The United States will announce new aid on Tuesday to help Ukraine restore electricity as its people faced another week of brutal cold and darkness after Russian missile strikes on its power grid caused rolling blackouts.
Russia has targeted Ukraine’s power plants, transmission and distribution facilities and water pumping stations since early October, with each barrage having greater impact than the last as damage accumulates and winter sets in.
Ukrainian President Volodymyr Zelenskiy has said he expects new attacks that could be as bad as last week’s bombardment, which left millions of people with no heat, water or power.
U.S. Secretary of State Antony Blinken, who arrived in Bucharest early on Tuesday, will announce new assistance to help restore Ukraine’s power transmission capacity, a senior State Department official told reporters on condition of anonymity.
Washington has been working with U.S. utilities and hardware providers and with European nations to locate equipment that can restore Ukraine’s high-voltage transmission stations, the official said.
Ukrainian Foreign Minister Dmytro Kuleba told a gathering of seven Nordic and Baltic foreign ministers that his country needed transformers and improved air defences.
Kyiv and its allies say Russia’s attacks on civilian infrastructure are war crimes. Moscow denies its intent is to hurt civilians but said last week their suffering would not end unless Ukraine yielded to Russia’s demands, without spelling them out.
In Kyiv, snow fell and temperatures were hovering around freezing as millions in and around the capital struggled to heat their homes.
Christmas trees would be erected, minus lights, throughout the battered city in a defiant display of holiday spirit, officials said.
“We cannot allow Putin to steal our Christmas,” Mayor Vitali Klitschko told the RBC-Ukraine news agency that in an interview.
Ukrainian energy company Naftogaz has asked the United States Agency for International Development to help with additional natural gas volumes for the heating season, the company’s chief executive said.
DTEK, Ukraine’s biggest private electricity producer, said it would reduce electricity supply by 60% for its consumers in Kyiv.
National grid operator Ukrenergo said on Monday it had been forced to resume regular emergency blackouts across the country.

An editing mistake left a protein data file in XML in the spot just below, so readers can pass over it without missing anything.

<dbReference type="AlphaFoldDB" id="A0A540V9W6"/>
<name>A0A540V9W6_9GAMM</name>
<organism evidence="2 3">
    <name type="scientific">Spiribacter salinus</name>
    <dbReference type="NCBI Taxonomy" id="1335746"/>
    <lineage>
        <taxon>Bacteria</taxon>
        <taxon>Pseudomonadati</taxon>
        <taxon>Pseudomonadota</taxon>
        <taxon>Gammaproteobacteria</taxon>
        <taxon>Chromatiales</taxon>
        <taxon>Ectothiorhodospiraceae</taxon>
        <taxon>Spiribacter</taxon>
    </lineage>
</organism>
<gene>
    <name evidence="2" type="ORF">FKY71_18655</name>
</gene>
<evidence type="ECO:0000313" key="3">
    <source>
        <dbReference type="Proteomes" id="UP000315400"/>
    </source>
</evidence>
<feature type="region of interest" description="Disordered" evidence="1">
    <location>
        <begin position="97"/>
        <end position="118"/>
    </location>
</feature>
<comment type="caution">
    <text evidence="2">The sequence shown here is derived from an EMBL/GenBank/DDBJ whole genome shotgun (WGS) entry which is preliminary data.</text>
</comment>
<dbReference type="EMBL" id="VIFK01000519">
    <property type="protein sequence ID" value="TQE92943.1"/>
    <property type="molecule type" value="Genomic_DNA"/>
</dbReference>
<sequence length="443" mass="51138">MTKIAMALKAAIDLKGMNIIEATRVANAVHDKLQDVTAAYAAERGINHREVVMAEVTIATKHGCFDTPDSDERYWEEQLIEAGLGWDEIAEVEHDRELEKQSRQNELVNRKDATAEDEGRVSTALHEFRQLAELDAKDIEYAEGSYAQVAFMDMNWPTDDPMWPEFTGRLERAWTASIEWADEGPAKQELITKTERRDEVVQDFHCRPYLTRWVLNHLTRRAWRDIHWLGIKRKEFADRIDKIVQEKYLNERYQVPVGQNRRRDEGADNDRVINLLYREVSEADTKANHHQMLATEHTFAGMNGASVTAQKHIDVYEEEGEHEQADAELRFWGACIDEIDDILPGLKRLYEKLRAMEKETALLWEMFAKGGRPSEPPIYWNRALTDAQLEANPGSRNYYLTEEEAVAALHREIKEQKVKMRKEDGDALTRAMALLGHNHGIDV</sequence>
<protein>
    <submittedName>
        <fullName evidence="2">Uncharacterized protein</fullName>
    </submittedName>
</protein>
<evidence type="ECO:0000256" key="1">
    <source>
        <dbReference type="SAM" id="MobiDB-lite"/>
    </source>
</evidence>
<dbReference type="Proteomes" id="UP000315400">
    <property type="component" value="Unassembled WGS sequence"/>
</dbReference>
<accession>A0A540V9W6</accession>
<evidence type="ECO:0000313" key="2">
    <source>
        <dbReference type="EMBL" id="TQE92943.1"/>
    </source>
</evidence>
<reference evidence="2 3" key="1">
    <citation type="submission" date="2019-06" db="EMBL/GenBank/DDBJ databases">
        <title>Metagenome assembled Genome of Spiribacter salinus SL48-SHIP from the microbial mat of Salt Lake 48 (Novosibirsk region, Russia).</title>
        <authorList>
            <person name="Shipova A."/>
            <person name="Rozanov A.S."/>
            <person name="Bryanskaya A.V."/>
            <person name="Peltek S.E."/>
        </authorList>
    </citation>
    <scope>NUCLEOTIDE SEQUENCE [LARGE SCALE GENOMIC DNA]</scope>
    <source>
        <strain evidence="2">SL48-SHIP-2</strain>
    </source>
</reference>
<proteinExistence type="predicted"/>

Near the frontline in the eastern town of Siversk, Viktor and Ludmila Syabro, 68 and 61 respectively, said they had been living underground since power was cut off in April as Russian assaults shattered their hometown.
Without water or gas, the couple hope to install a wood-burning stove to make life underground more bearable during winter.
In Kherson city, which has lacked electricity and heat since Russian forces abandoned it earlier this month, regional Governor Yaroslav Yanushevych said that 24% of customers now had electricity, including partial power in the city centre.
Along front lines in eastern Ukraine, the onset of winter is ushering in a new phase of the conflict, after several months of Russian retreats, with intense trench warfare along heavily fortified positions.
With Russian forces having pulled back in the northeast and withdrawn across the Dnipro River in the south, the front line is only around half the length it was a few months ago, making it harder for Ukrainian forces to find weakly defended stretches to attempt a new breakthrough.
Ukraine’s armed forces General Staff said late on Monday that Russian forces were heavily shelling towns on the west bank of the Dnipro River, including Kherson, abandoned by Moscow earlier this month.
Russia kept up heavy shelling of key targets Bakhmut and Avdiivka in Donetsk province, and to the north bombarded areas around the towns of Kupiansk and Lyman, both recaptured recently by Kyiv, the Ukrainian military said.
Ukrainian forces had damaged a rail bridge north of the Russian-occupied southern city of Melitopol that has been key to supplying Russian forces dug in there.
Reuters could not independently verify battlefield reports.
Russia launched what it calls its “special military operation” on Feb. 24 to demilitarise its neighbour and protect Russian speakers. Ukraine and Western nations have dismissed this as a baseless pretext for invasion.
The Pentagon is considering a Boeing proposal to supply Ukraine with cheap, small precision bombs fitted onto abundantly available rockets, allowing Kyiv to strike far behind Russian lines as the West struggles to meet demand for more arms.